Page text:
A4. Theme Parks

  Summary of contents in textbook

Theme parks, representing a key form of family-oriented travel attraction, are indispensable of contemporary tourism in America. The first theme park was Disneyland, built in Anaheim, California, in 1955.

By 1970s, numerous other theme parks emerged, with central themes and images from children’s literature, history, or exotic environments or adventure. The theme parks chain resulted in the local tourism booming.

In the theme park field, Walt Disney enterprises led the influential role, whose primary target is to meet family values by providing sophisticated design and appealing environment. In 1980s and 1990s, Disney continued to expanded the enterprises, including

  • Two major parks was in France and Japan
  • A host of new attractions in Florida
  • A major new cruise line
  • A grand Disneyland Resort in California.

The success of Disney has stimulated the local employment and economic growth.


The First Disneyland in Anaheim, California









Disneyland, Main Street









Disneyland, Frontierland








Disneyland, Mickey’s Toontown









Disneyland, Tomorrowland








Cinderella Castle, the Icon of Magic Kingdom






Spaceship Earth, the Icon of Epcot









Six Flags Theme Park




























  Supplementary readings

Disneyland changed the world and established an entertainment industry. After a few speed bumps, Walt Disney went on to create the most magical place on earth that we all love and cherish today. Before Disneyland, weekend entertainment involved visiting amusement parks and boardwalks, but Disney changed all that.

History of Disneyland: Started With a Problem, Not a Mouse

Walt Disney once said, “It was all started by a mouse,” but in reality, Disneyland started with a problem. Sitting on a bench in Griffith Park watching his daughters on the carousel, he wondered, why isn’t there some sort of amusement experience that the entire family can enjoy together? When he looked around for inspiration, he found nothing that met his standards. (Maybe he ran in to the shady gang pictured above) Meanwhile, Disney was receiving two kinds of letters from children across the country. Some wanted to meet Mickey Mouse. Others wanted to ride on Walt’s backyard train the Carolwood Pacific.

Walt Disney backyard train










In the early 1950’s, Disney came up with a revolutionary idea: to build a park that was safe and inviting for families while also allowing people to meet his cartoon characters and ride his trains. The idea for Disneyland was a completely original concept in entertainment — one that expanded the Disney brand from the silver screen to a magical in-person experience.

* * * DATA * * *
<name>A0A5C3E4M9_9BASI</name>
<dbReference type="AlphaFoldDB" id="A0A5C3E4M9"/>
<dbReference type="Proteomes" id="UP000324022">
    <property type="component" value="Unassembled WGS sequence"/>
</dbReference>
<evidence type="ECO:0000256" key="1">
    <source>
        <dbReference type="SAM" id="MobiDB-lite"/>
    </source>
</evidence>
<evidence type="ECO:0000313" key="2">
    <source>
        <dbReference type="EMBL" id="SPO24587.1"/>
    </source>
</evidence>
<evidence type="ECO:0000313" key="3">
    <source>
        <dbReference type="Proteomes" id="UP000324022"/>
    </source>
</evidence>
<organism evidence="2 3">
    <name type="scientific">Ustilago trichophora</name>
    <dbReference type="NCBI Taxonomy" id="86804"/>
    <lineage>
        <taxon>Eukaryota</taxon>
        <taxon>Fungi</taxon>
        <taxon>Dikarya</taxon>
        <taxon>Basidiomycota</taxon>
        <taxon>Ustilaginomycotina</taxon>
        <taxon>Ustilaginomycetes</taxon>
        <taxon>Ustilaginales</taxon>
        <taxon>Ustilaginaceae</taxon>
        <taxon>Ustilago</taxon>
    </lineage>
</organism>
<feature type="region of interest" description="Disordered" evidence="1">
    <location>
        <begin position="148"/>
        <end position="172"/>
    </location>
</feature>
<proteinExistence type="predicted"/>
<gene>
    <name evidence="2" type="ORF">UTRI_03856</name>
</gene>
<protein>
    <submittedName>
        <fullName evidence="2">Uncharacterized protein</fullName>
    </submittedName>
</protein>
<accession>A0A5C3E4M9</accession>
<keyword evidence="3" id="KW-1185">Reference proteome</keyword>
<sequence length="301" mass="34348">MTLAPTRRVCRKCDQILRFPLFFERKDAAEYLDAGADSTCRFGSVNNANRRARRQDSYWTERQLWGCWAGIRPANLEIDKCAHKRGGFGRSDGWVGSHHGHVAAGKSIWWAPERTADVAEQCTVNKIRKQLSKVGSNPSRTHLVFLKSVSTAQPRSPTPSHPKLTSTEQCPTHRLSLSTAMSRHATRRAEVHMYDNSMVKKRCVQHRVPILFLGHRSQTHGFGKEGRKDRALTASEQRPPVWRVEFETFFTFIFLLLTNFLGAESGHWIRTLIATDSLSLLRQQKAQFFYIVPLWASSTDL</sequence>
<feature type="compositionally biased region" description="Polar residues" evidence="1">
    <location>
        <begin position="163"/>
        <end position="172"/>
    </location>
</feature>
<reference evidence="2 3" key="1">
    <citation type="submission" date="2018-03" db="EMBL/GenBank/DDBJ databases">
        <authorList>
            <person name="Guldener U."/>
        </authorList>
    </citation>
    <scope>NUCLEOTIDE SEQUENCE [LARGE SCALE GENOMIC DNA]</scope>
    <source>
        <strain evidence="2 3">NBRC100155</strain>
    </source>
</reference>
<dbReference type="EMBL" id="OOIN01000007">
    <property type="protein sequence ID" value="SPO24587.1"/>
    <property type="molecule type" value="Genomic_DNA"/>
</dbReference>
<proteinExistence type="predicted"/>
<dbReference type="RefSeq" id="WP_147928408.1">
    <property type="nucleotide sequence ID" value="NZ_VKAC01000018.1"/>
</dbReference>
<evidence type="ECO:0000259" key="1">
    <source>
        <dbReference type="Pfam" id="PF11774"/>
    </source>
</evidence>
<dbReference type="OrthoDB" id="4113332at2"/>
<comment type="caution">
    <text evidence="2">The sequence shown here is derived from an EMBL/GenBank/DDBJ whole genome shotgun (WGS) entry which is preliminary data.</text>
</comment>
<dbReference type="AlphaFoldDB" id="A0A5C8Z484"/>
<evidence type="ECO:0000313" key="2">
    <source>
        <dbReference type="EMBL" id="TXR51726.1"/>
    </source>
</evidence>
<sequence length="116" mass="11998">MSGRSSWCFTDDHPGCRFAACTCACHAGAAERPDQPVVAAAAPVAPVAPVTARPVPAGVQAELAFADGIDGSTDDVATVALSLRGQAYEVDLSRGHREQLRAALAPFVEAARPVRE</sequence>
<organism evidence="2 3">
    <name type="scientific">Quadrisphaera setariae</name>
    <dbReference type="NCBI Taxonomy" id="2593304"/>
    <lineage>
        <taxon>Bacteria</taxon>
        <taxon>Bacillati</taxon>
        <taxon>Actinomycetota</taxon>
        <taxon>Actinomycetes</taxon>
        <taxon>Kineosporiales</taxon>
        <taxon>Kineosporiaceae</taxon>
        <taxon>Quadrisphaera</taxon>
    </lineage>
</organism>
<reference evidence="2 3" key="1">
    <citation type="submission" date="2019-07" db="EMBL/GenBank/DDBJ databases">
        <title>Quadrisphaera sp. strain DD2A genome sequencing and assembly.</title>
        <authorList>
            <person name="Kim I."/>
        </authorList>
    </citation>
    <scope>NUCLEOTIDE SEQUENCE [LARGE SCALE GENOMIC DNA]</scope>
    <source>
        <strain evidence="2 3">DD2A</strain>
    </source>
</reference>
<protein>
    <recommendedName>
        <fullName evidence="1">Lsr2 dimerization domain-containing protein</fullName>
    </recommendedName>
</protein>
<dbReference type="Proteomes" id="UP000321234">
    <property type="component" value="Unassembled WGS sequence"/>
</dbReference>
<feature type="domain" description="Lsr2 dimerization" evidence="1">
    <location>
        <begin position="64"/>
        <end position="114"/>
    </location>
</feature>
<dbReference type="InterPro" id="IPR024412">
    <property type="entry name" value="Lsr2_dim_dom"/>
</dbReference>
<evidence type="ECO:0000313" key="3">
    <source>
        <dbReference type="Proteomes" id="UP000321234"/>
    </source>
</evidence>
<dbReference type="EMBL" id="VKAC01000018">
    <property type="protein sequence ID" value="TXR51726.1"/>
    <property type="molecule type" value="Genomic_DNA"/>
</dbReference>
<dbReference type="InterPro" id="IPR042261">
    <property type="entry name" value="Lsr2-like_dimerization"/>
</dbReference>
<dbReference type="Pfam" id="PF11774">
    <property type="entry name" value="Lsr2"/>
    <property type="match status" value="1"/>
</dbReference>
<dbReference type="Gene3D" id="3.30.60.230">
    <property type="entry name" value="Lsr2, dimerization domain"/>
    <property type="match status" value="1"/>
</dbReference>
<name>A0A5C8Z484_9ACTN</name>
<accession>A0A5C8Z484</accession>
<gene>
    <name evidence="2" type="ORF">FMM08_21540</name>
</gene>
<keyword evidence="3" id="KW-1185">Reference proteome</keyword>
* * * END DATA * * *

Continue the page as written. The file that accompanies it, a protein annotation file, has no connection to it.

How Walt Disney Funded Disneyland: Magic of Television

Disney also knew that he would need help funding the development of his fantasy. Being the visionary he was, he looked to the next new frontier — television. He approached all three major networks with his proposal, but only ABC was willing to partner with him. Disney would produce a weekly family television program for ABC. In return, ABC would invest $500,000 in the creation of Disneyland and would own roughly 34% of the new enterprise. The weekly show would consist of an update on the construction of Disneyland and a short movie, all hosted by Walt Disney himself. Disney understood that the public would enjoy the show itself while also sitting through what would now be considered an hour-long commercial for Disneyland. The show went on to be known as “The Wonderful World of Color” and then “The Wonderful World of Disney.”

In addition, Disney raised money for his Magic Kingdom by convincing consumer product companies that if the public encountered their brands at Disneyland, they would associate those products with the fun they had during their visit. Some of the first companies to sponsor the park were Coca Cola, Swift, Frito-Lay, Pendleton, Gibson Greeting Cards, TWA, and Eastman Kodak. The money provided from the sponsorships were very important as the park cost more than $17.5 million to complete, almost double the original predictions. The tradition of featuring outside brands in the parks continues to this day. In fact, the uber exclusive Club 33 was originally built to court new Disneyland sponsors.

Originally, these companies owned shares in Disneyland, but once it started to turn a profit, Disney bought those shares back, until the only owners were the Disney company and ABC. Once the Disney company acquired ABC, Disney and his management team took control over the entire park. By taking control of the park, Disney created a set of standards that are still visible throughout all of the Disney theme parks today.

This painting transforms when the lights are turned off. Each light fixture on the map is painted with black light so that this painting can seamlessly illustrate both day and night at Disneyland.














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